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Franklin Merriell


The following was taken from the diary of Guy Bayless, Navigator for this crew

Lead Navigator

Guy Bayless was a college graduate and married man who had already embarked on a successful career in banking when he volunteered for the Aviation Cadet programme in June 1942 at the age of 27.

After qualifying for training as Navigator, Pilot and Bombardier, Bayless chose to become a Navigator and in due course found himself on the same Navigation course as Jordan Glew at Hondo, Texas. He graduated in October 1943 and was commissioned as a 2nd Lieutenant.

Bayless then proceeded to Boise, Idaho where he was assigned to a new crew. The crew consisted of the following;

Pilot - Leland L Sears; Co-pilot - George A Montz; Navigator - Guy O Bayless; Bombardier - Frank A Merriell; Engineer - George Skrba; Radio Operator - Dayton C Vorz; Assistant Engineeer - Robert R Jennings; Armor - Harry B Mohring; Gunner - Dale W Cook.

After 5 months in phase training they began their journey to Italy via the same Southern ferry route taken by Sally's crew. At this time they were in possession of their allocated aircraft, B-24G 42-78106, named "Cherry" by the Bombardier on account that "cherries are hard to get". The "G" model was very similar to the subsequent "H" model, but served exclusively with the 15th Air Force. All G models were produced by North American at Dallas, Texas.

On 13th April 1944 the crew arrived at their final destination, Giulia Field on the Foggia plain close to Cerignolia. This was home to the 459th Bomb Group whose 758th Bomb Squadron the crew were allocated to. There was to be no time for theatre training and induction because on the 16th the crew were detailed to fly their first mission. The Bombardiers diary records some of their early missions;

April 16th

"We were awakened at 0340 this morning, ate breakfast and briefed at five. Here, 26 hours after we reached our destination, we were to go into combat against the enemy. Our pilot was an experienced mission flyer, and Sears was co-pilot. George stayed at the base. We left the field at 0740 and joined the biggest formation of planes we have ever seen - almost unbelievable. We took out over the Adriatic at 0900. The weather was good until 1030 when lower clouds formed, and prevented our going to the target. We had escorts of first P-38 and then P-51 fighters. And it is a wonderful feeling to see them. We dropped the 500 pound bombs on the alternate target, and did a fair job of it, sinking barges in a river alongside the railroad marshalling yards, our prime objective. The yards were well hit. This was truly an awful sight to see, to one who hasn't witnessed such a thing before, to see the destruction of a town that looks like it could be any American city. We returned from there, letting down all the way. It was a six-hour flight and no fighters or flak was encountered. We bombed from 18 000 feet, wore flak suits and crash helmets. We landed at 1330, to eat Red Cross donuts and to be interrogated. In the afternoon after lunch, we slept. Tonight we had an intelligence lecture, then turned in. We fly tomorrow again."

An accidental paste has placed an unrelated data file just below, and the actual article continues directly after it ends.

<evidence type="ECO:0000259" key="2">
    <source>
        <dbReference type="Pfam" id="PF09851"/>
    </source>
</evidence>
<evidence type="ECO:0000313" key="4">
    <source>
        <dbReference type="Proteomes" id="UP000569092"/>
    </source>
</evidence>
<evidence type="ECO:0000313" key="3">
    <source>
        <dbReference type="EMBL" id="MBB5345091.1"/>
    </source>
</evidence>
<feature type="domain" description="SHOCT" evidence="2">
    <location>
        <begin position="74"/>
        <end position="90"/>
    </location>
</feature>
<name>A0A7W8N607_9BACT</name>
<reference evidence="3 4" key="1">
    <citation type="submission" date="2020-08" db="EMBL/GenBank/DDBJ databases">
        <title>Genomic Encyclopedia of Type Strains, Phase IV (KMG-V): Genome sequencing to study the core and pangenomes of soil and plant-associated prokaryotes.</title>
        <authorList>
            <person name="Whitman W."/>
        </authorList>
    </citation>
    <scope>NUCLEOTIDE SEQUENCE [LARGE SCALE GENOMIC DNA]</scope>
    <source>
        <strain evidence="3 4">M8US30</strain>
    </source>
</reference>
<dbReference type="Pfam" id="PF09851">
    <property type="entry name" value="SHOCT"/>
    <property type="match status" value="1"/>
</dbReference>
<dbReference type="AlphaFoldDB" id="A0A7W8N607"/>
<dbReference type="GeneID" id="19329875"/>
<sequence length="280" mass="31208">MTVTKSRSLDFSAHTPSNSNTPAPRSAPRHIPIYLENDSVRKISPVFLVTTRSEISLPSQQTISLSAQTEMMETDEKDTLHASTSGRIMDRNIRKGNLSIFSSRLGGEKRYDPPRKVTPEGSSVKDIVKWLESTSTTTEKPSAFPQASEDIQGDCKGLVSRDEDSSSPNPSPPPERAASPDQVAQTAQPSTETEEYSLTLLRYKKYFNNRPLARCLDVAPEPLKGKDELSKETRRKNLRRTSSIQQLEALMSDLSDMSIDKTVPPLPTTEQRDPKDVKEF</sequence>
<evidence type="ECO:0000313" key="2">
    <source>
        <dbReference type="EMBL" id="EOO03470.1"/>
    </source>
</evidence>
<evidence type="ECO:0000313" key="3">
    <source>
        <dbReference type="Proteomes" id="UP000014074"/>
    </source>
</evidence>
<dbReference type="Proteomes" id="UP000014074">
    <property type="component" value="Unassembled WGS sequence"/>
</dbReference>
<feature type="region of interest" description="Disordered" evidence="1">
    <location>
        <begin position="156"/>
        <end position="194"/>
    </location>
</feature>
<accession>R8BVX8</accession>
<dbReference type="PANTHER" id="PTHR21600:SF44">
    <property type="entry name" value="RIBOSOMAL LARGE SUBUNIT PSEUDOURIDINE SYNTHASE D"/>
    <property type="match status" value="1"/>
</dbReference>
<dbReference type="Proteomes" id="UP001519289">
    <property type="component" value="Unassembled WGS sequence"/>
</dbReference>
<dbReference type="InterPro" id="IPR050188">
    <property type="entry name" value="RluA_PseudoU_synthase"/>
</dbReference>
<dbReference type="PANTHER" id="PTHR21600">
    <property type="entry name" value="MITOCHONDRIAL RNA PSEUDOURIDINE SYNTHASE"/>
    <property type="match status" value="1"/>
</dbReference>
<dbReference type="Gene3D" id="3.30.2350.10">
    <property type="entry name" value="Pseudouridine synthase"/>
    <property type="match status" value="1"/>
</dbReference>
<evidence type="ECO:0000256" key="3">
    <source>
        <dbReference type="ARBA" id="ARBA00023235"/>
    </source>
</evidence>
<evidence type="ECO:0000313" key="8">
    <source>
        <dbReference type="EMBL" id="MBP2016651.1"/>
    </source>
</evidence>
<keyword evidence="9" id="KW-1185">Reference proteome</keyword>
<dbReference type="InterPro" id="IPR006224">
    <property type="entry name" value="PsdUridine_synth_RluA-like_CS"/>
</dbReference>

April 17th

"We were arisen at 0600 for a 0700 briefing. We ate breakfast first. We were briefed on the mission, the target to be Sofia. Take off time was 0925. Sears, Bayless and the Bombardier were to fly with one crew, Pappy, Jennings and Volz on another. Neither in "Cherry". The ship the officers were in developed generator trouble before takeoff, and the crew was grounded. However, the other boys got off and half an hour before reaching the target, the rear turret blew an accumulator and leaked hydraulic fluid. So, with a P-38 as escort, they turned around and came back."

April 20th

"Up at 0530 for a 0630 briefing. Breakfast of powdered eggs, bacon and coffee. The mission was delayed an hour, so we didn't take off until 0945. We formed over the field, then left on course at 1101. We had a beautiful escort of P-38 and P-51 fighters. The target (the Trieste-Opicania rail centre) was cloud covered and the bombing was difficult. We encountered at least four Me 109's which the P-38s quickly disposed of. The flak was not very heavy and at only one point, before the target. We got a hole through the top turret, after the gunner had left the turret. It looked like a bullet hole, probably from a stray bullet. We landed in Italy again at 1430 and until diner time, rested. The donuts and coffee that the Red Cross gives after every mission certainly taste wonderful. The sky trails left by the P-51's today were beautiful. Tonight we started wearing leggings as protection against mosquitoes. We spent the night eating K-rations!"